Where: Esplanade Riel, Fort Gibraltar, St. Boniface Museum, Maison Gabrielle Roy, St. Boniface Cathedral and Promenade Café on Taché Avenue.

The main attraction: Buskers on the pedestrian bridge, costumed interpreters at the fort, free museum admission and live music at the cathedral and café.

Getting around: A free trolley bus will run between all St. Boniface locations -- and The Forks -- from noon to 7 p.m.

What about fireworks? You get a great view of the show at The Forks from the Taché Avenue docks or Esplanade Riel.


Dauphin's Countryfest

When: Today to Sunday, June 30

Where: Selo Ukraina Site, off Highway 10 between Dauphin and Riding Mountain National Park.

The main attraction: Manitoba's largest outdoor music festival, headlined this year by Carrie Underwood and Luke Bryan.

Wait, I can still buy weekend passes? No, sorry. This thing sold out in one day. All that's left are passes for tonight, which features the sons of three of country music's greatest performers: Justin Townes Earle calls Steve Earle dad, Shooter Jennings is the son of Waylon and Lukas Nelson is Willy's kid. Passes for tonight's lineup are $77 at

What about fireworks? You'll have plenty of time to drive back to Winnipeg on Monday. Just watch out for moose in Riding Mountain -- and inflatable Mounties.

Republished from the Winnipeg Free Press print edition June 27, 2013 C1

A flag was unfurled on the field during the national anthems before the Toronto Blue Jays took on the Detroit Tigers in Major League Baseball action.
Dressed in patriotic costumes, Hugh McPherson (left) and Shawno Ashmore (centre) walk through the crowd in Vancouver, B.C.
Dressed a Royal Canadian Mounted Police officer, Stephane Delage carries a Canadian flag while on stilts as he entertains the crowd in Vancouver.
Chantal Limoges walks on stilts while dressed as a totem pole as she entertains the crowd during Canada Day festivities in Vancouver, B.C.
Master model builder Dan Steininger celebrates with kids after the last brick was laid on his piece during the Canada Day LEGO Flag Build at Parc Jacques-Cartier Park in Gatineau, Quebec. The flag is made out of 128,000 LEGO bricks.
Gov. Gen. David Johnston inspects the Guard of Honour at the Canada Day celebrations on Parliament Hill, in Ottawa.
The Snowbirds fly over the Peace Tower at the Canada Day celebrations on Parliament Hill, in Ottawa.
Prime Minister Stephen Harper makes his way onto the stage at the Canada Day celebrations on Parliament Hill in Ottawa.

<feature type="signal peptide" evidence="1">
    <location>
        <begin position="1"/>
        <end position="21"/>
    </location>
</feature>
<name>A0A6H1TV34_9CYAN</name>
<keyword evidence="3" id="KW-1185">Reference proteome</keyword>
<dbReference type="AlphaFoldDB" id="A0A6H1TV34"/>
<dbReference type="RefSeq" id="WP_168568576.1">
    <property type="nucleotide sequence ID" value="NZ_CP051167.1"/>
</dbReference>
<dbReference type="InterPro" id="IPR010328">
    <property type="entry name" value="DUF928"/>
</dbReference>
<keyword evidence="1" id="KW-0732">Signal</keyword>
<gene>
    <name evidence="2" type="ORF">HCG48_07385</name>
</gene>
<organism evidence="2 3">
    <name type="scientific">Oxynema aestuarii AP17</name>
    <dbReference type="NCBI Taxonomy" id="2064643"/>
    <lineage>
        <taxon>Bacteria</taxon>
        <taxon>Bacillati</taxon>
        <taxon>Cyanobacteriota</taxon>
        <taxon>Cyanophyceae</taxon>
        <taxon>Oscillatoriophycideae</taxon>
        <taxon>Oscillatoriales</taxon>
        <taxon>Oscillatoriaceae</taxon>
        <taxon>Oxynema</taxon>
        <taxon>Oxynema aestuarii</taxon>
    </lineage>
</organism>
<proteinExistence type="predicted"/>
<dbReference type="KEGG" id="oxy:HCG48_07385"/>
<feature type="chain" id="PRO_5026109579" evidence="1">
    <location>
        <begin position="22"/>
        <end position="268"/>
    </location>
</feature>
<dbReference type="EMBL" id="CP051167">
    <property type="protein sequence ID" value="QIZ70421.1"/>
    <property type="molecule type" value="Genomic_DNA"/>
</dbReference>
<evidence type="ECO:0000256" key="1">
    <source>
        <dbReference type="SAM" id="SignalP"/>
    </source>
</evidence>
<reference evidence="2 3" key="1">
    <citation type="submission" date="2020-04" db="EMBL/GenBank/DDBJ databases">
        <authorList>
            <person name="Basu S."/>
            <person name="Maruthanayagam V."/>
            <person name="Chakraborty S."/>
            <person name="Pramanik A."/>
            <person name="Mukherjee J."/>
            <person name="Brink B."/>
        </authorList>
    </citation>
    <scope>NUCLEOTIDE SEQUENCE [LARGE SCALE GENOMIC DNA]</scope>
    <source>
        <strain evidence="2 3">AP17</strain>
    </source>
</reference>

Canadian astronaut Chris Hatfield leaves the stage after singing at the Canada Day celebrations on Parliament Hill, in Ottawa.
Canadian singing star Carly Rae Jepsen takes a photo with fans after she performed at the Canada Day celebrations on Parliament Hill in Ottawa.
Five-year-old Logan Vanos pedals his mini-tractor beside his great-uncle Frank Roks in the Canada Day parade in the village of Komoka, Ontario, west of London.
Members of the Shriners entertain the crowd as they participate in the annual Canada Day parade in Montreal.
Three patriotic teens watch a performance by Toronto band The Elwins at Alderney Landing in Dartmouth, N.S., Monday.
An alpaca gets some attention at the Canada Day celebrations at the Riverbank Discovery Centre in Brandon.
The City of Winnipeg Police Pipe Band march in front of the Lyric Theatre in Assiniboine Park Monday.
Christien Lyons plays bass during a performance with Latin band Combo Latino at the Lyric Theatre in Assiniboine Park.
Eliza (Right) and Allan Kingdon from Erickson, MB show off their red and white at the Living Flag event on the grounds of the Manitoba legislature Monday morning.
Norman Chief Memorial Dancers perform for the public during the Living Flag event Monday morning on the grounds of the Manitoba legislature.
Amber Fitkowski, 6, waves a flag while waiting for the rest of the participants to gather during the Living Flag event on the grounds of the Manitoba legislature.
Martin Barnes rides a remake of a 1875 Penny Farthing bicycle during the Living Flag event on teh grounds of the Manitoba legislature.
Participants (including Dancing Gabe, giving the thumbs-up) start to take their positions during the Living Flag event.
Organizers estimated around 3,500 people turned out to help create Winnipeg's Living Flag.
A flag flies high during the Canada Day festivities at The Forks Monday.
Branndy (left), Eric, and Isabella, 4, brought Harley, their 10-year-old Dumeril's boa out to enjoy the Canada Day festivities at The Forks.
Damion Oliver, 2, takes a little break from the Canada Day festivities at The Forks.
Gerry Wert flies his flag high during the Canada Day festivities at The Forks.
Thousands cap off a hot, activity-filled Canada Day with fireworks.

Updated on Thursday, June 27, 2013 at 7:21 AM CDT: replaces photo, formats text, changes headline

9:36 AM: corrects spellings using "é"